Coping with Water Shortages, Heat, and Mileage on a PCT Thru-Hike

Many Pacific Crest Trail thru-hikers are veterans of other long-distance hikes, especially the Appalachian Trail. However, the Pacific Crest Trail has some challenges that surprise even experienced hikers.

The same rules that pertain to starting an Appalachian Trail thru-hike apply to starting a Pacific Crest Trail thru-hike:

  • Take it easy on the mileage.
  • Be sure boots or trekking shoes fit.
  • Don’t compete with other hikers.
  • Pack as lightly as possible.
  • Be as fit as possible before the start.

Challenges of Starting a Pacific Crest Trail Thru-hike

  • Heat: Most hikers start northbound, hiking in southern California. It takes about two or three weeks for hikers to become acclimated to working hard in hot dry weather. Even fit hikers are subject to dehydration and heat exhaustion (perhaps even more so, because the fitter a hiker is, the less likely he is to admit exhaustion and the need to slow down). The first mistake is starting too hard and too fast. Also, men should wear shirts to help prevent sunburn and dehydration.
  • Blisters: Many PCT hikers find that trekking shoes or other lightweight footwear are perfectly adequate for southern California. However, in hot weather, even sneakers can cause blisters. Trekking shoes should be loose-fitting, because feet swell in hot weather. Wear wicking socks next to the skin (never cotton). In addition, some hikers like the cushioning of light wool socks, which can help prevent blisters. Hikers who choose to wear boots should use lightweight models and be sure they are well-broken in.
  • Mileage: Unfortunately, it’s not easy to take it easy on the first few days of southern California’s Pacific Crest Trail because there are only a couple of seasonal water sources in the 20 miles between the Mexican border and Lake Moreno. The most conveniently located water source is Hauser Creek, 16 miles north of the border, which dries up in late spring. Unfortunately, Hauser Creek is not a safe place to camp, as it is on a route often used by illegal aliens. Hikers often try to hike the entire 20 mile stretch on the first day, but this is a brutal way to start for all but the most fit hikers.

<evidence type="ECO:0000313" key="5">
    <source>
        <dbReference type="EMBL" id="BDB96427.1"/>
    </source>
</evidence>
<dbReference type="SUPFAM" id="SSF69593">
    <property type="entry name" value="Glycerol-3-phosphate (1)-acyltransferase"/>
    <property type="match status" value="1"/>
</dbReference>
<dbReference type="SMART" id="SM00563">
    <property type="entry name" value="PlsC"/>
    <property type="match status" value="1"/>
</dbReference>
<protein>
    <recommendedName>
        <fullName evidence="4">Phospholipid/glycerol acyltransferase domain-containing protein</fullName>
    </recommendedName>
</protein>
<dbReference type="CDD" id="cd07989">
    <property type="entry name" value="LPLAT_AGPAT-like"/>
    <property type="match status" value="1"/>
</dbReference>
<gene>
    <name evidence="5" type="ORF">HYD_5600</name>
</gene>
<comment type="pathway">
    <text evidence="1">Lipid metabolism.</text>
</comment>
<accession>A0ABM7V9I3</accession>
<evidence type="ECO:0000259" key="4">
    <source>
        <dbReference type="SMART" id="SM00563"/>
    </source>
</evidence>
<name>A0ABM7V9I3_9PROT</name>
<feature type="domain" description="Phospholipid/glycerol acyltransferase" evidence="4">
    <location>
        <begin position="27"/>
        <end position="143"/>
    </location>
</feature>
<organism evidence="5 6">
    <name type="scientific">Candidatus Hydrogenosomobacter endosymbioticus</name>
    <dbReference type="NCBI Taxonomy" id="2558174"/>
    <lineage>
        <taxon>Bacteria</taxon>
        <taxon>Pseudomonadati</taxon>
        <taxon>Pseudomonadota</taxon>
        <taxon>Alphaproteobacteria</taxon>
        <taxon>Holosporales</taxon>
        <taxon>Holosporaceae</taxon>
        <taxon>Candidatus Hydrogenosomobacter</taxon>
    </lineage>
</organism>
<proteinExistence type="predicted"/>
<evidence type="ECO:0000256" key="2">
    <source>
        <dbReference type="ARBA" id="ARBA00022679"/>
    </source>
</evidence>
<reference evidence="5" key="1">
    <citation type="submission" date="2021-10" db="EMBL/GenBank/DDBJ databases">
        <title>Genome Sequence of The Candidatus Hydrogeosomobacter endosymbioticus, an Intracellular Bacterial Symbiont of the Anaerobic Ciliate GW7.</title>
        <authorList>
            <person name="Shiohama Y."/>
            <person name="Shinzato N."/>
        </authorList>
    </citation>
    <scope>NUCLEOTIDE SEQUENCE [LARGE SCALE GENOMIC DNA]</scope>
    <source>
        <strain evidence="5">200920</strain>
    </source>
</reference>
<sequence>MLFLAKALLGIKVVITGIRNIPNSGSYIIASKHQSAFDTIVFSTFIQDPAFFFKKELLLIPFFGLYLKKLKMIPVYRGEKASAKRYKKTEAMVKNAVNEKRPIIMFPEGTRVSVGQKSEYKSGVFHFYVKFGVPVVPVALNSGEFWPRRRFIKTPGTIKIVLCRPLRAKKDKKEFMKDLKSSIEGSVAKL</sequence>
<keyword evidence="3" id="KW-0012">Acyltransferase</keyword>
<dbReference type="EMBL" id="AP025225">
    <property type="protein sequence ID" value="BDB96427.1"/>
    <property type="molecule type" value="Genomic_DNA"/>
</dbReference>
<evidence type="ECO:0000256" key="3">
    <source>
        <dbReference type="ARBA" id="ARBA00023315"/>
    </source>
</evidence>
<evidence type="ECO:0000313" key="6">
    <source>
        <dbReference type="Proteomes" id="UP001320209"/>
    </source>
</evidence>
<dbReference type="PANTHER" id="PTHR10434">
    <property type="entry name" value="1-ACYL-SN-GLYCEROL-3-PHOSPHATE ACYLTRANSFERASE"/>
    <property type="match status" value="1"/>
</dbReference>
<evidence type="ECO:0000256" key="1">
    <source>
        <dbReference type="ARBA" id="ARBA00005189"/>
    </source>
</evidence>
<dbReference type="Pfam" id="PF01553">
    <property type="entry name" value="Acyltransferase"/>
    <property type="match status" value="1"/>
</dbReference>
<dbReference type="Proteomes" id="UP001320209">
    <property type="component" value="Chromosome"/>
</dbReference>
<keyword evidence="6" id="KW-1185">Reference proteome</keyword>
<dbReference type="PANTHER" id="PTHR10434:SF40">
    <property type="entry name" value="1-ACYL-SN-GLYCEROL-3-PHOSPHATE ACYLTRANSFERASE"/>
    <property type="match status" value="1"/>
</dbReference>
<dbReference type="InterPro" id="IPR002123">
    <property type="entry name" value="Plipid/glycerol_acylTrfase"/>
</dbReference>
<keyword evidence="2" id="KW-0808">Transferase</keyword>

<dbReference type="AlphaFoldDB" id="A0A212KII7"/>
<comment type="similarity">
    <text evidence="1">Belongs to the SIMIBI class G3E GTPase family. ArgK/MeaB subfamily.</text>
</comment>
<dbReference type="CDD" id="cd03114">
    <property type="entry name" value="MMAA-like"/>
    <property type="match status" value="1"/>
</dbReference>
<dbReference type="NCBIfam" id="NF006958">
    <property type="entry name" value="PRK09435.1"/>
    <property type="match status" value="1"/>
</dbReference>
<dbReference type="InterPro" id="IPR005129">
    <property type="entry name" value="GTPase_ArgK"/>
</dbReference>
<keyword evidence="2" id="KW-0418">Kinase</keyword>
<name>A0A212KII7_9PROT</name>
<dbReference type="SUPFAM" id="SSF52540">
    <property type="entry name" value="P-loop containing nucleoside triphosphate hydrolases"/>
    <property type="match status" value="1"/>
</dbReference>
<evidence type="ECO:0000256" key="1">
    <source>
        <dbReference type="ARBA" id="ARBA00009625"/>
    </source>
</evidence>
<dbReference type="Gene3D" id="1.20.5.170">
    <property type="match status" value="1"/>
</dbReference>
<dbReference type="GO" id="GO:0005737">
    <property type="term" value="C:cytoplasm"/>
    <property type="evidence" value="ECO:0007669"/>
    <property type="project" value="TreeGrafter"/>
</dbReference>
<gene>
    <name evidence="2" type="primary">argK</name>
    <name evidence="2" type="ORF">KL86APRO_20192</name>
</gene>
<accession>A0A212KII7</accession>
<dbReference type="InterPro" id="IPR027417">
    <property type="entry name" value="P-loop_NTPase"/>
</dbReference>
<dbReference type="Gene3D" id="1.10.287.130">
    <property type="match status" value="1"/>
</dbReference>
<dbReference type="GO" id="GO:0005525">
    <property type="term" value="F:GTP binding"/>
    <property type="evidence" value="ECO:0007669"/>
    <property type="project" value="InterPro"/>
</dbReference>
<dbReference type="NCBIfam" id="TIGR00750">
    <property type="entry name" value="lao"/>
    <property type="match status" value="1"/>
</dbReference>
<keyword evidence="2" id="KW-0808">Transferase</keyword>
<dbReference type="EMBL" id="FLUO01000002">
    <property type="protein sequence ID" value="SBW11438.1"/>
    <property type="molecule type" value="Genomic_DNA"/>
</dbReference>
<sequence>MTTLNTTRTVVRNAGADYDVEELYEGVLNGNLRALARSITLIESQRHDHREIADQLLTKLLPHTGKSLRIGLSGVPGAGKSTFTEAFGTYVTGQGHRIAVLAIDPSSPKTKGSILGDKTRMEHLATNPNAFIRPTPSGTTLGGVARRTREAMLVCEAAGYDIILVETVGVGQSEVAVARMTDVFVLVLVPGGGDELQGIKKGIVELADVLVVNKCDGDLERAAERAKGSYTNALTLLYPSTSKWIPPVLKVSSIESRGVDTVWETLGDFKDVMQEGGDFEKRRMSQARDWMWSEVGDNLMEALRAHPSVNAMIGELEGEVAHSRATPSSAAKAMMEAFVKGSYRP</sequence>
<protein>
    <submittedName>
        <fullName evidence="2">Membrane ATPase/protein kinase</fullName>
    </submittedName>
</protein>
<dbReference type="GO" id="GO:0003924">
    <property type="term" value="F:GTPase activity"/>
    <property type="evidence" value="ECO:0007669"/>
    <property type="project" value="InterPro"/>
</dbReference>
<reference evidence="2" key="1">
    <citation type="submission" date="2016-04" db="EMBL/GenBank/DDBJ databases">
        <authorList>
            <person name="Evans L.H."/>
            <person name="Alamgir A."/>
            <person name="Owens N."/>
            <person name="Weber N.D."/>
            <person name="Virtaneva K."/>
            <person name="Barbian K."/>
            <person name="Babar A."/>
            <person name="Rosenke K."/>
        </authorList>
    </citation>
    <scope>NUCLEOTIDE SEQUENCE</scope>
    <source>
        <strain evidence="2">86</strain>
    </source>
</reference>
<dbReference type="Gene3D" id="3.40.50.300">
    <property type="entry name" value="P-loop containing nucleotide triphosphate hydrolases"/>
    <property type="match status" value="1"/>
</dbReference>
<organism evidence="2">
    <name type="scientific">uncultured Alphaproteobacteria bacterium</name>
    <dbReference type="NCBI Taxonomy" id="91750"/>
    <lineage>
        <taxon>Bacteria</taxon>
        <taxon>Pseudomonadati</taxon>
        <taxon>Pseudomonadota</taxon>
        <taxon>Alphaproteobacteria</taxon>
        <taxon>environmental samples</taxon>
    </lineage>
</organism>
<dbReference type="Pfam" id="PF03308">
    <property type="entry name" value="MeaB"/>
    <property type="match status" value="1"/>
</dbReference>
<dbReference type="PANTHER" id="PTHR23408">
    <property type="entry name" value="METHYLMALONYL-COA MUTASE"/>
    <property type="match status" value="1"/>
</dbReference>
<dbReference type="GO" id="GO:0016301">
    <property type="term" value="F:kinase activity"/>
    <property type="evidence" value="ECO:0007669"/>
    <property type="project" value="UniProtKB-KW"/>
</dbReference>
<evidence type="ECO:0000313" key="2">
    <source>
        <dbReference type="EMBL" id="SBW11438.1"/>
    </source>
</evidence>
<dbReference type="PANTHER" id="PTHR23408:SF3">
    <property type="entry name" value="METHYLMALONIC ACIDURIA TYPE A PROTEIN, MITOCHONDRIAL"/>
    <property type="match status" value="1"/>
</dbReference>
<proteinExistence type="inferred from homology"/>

• Dry Campsites: Another option is to camp without being near a water source, if reliable water sources are farther than a new hiker can comfortably walk in a day. This requires carrying a lot of water (up to two gallons a person). It’s possible to dry camp with less water by cooking and eating at the last known water source, then carrying enough to the campsite to get through the night and the next morning’s mileage. Each hiker has to decide if it is easier to hike longer miles (to get to the next water source) or carry more water weight (in order to camp without water).
  • Snow. Hikers who start their hikes too early (before mid April) may be stuck in snow at higher elevations in the Laguna Mountains, the Jan Jacinto Mountains, the San Gabriel Mountains, or the San Bernardino Mountains.

Conclusion

For the Pacific Crest Trail, the watchword is fitness. While the trail itself is gently graded (and usually passable by stick), the environment is tough. This trail tests hikers with a variety of challenges, including planning an itinerary that avoids the worst of the heat, snow, and river crossings. The ability to hike long miles is an important part of PCT success.